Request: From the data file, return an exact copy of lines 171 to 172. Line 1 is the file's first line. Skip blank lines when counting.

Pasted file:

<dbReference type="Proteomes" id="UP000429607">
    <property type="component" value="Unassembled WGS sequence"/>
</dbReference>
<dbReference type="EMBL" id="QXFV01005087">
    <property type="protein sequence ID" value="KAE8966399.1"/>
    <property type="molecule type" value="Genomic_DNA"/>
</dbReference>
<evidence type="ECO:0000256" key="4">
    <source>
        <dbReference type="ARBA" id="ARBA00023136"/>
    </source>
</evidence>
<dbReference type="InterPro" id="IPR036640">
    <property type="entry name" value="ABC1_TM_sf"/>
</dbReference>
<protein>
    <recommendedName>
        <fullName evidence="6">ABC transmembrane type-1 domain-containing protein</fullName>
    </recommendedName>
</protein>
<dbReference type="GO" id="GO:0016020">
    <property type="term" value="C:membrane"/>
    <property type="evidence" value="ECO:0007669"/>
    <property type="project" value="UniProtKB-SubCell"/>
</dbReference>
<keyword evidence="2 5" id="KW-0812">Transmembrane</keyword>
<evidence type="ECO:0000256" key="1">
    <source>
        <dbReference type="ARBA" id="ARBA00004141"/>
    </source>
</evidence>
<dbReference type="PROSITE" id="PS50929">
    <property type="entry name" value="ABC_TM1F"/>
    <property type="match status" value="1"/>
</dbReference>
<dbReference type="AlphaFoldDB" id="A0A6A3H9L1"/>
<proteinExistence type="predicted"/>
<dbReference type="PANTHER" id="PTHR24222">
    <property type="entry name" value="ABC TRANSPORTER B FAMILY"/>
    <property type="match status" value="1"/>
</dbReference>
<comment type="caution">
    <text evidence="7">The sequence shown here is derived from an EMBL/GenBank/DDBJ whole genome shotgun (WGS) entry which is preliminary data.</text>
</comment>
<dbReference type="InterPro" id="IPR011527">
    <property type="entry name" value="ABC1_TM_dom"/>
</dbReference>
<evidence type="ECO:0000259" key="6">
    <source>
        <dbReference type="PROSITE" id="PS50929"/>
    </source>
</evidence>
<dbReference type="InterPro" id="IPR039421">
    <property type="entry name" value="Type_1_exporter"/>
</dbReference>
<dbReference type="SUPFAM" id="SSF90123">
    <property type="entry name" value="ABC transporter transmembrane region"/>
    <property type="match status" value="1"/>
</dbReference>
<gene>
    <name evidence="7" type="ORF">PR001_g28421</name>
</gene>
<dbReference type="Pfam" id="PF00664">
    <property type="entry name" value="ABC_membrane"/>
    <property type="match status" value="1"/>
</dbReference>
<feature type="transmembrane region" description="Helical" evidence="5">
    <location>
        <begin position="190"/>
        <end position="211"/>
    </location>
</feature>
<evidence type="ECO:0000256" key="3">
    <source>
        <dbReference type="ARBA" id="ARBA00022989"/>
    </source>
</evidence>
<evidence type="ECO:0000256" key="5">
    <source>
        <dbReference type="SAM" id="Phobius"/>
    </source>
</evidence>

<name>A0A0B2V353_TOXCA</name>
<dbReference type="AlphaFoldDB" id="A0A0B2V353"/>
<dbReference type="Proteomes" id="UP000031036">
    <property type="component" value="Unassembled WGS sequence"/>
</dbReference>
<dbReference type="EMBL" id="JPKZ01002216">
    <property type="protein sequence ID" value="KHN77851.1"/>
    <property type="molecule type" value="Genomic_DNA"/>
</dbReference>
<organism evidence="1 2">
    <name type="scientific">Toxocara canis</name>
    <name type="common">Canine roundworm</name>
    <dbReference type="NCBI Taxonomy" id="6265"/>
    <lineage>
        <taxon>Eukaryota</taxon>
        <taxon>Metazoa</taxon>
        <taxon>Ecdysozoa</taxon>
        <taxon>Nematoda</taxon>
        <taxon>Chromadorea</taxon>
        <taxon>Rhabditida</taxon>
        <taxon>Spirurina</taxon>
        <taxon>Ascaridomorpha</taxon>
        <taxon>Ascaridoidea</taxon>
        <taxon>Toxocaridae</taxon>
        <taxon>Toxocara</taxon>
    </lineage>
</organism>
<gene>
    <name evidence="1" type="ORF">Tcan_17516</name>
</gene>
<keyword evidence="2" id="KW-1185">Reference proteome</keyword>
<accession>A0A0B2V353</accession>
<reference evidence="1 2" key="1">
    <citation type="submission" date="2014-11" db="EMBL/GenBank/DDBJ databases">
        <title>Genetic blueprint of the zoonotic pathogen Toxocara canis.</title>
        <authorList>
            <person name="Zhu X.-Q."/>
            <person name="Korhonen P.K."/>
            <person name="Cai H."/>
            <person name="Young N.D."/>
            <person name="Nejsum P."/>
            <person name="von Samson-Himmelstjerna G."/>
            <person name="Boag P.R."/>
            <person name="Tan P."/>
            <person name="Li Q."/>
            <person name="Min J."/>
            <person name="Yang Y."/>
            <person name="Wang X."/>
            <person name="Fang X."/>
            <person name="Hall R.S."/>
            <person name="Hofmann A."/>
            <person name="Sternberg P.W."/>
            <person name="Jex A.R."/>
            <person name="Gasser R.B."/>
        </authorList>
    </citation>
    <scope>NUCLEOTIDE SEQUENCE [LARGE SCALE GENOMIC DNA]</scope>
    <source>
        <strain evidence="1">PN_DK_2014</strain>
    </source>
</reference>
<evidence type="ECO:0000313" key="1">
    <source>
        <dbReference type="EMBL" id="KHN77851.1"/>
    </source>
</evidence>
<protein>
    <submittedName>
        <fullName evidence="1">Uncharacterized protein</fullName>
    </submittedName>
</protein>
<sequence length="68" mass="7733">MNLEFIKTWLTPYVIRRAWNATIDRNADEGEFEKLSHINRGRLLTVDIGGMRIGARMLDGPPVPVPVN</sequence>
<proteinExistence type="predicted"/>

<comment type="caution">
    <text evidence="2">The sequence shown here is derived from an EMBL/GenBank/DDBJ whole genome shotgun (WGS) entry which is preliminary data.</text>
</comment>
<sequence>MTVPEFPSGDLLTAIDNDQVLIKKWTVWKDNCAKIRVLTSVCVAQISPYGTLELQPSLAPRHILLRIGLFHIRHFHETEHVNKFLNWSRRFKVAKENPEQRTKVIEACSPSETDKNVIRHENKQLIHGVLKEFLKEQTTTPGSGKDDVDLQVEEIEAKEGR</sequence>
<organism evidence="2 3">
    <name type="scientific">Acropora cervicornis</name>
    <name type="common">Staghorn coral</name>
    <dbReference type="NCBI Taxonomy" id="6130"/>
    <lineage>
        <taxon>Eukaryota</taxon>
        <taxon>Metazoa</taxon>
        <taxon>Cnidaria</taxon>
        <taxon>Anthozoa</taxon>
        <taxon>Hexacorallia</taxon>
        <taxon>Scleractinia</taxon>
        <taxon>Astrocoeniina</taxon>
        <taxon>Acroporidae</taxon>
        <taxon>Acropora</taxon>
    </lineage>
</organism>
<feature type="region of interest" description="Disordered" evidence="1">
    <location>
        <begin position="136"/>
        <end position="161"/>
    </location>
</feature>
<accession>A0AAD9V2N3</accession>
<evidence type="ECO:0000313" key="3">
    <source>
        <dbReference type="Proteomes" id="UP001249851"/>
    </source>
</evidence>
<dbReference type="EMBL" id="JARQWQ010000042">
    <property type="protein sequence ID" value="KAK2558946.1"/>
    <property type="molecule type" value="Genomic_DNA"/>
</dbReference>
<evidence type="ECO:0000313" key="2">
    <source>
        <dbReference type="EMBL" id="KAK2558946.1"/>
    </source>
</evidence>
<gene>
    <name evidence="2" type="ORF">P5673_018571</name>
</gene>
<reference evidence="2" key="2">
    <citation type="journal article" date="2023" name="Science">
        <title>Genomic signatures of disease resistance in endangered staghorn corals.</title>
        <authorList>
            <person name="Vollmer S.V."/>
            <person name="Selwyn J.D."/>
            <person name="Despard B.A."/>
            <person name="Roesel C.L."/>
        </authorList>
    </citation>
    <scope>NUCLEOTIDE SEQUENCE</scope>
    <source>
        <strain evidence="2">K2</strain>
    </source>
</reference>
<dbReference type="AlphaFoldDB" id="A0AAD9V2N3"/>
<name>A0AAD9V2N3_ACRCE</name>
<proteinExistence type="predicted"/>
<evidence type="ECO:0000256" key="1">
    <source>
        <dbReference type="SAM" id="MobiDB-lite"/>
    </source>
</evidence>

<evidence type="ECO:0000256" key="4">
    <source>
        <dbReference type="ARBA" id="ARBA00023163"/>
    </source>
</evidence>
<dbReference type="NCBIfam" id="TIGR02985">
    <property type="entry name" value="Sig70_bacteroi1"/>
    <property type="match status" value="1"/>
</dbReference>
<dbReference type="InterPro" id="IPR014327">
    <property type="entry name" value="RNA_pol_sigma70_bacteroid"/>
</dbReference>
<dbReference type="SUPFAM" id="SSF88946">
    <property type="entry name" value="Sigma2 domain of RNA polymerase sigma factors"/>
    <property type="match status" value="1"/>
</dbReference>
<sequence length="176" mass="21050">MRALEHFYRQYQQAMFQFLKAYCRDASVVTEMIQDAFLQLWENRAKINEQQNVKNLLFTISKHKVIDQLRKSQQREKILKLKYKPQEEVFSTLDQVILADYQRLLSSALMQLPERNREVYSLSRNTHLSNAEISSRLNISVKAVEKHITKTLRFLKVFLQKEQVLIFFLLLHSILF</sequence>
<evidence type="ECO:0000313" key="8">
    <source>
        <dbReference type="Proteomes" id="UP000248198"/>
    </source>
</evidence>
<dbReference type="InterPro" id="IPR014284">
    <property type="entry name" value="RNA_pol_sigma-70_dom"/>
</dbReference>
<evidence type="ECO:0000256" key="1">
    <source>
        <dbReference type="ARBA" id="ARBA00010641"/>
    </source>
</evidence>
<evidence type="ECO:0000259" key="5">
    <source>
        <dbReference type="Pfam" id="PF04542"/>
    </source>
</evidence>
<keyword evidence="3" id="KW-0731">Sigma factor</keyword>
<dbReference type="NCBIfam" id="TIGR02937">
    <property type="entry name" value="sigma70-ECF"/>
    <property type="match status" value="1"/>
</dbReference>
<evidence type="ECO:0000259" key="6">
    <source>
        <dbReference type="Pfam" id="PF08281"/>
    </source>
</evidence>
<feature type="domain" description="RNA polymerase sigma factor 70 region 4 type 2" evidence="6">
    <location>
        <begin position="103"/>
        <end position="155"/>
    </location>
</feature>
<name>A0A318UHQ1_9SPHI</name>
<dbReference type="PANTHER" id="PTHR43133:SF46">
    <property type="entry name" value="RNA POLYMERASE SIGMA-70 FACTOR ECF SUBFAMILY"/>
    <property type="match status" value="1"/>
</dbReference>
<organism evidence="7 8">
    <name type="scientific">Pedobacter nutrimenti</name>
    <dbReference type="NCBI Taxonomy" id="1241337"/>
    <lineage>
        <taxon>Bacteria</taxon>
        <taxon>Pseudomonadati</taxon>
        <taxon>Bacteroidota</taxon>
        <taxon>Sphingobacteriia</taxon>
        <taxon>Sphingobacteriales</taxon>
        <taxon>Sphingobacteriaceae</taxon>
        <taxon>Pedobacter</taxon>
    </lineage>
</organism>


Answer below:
        <taxon>Astrocoeniina</taxon>
        <taxon>Acroporidae</taxon>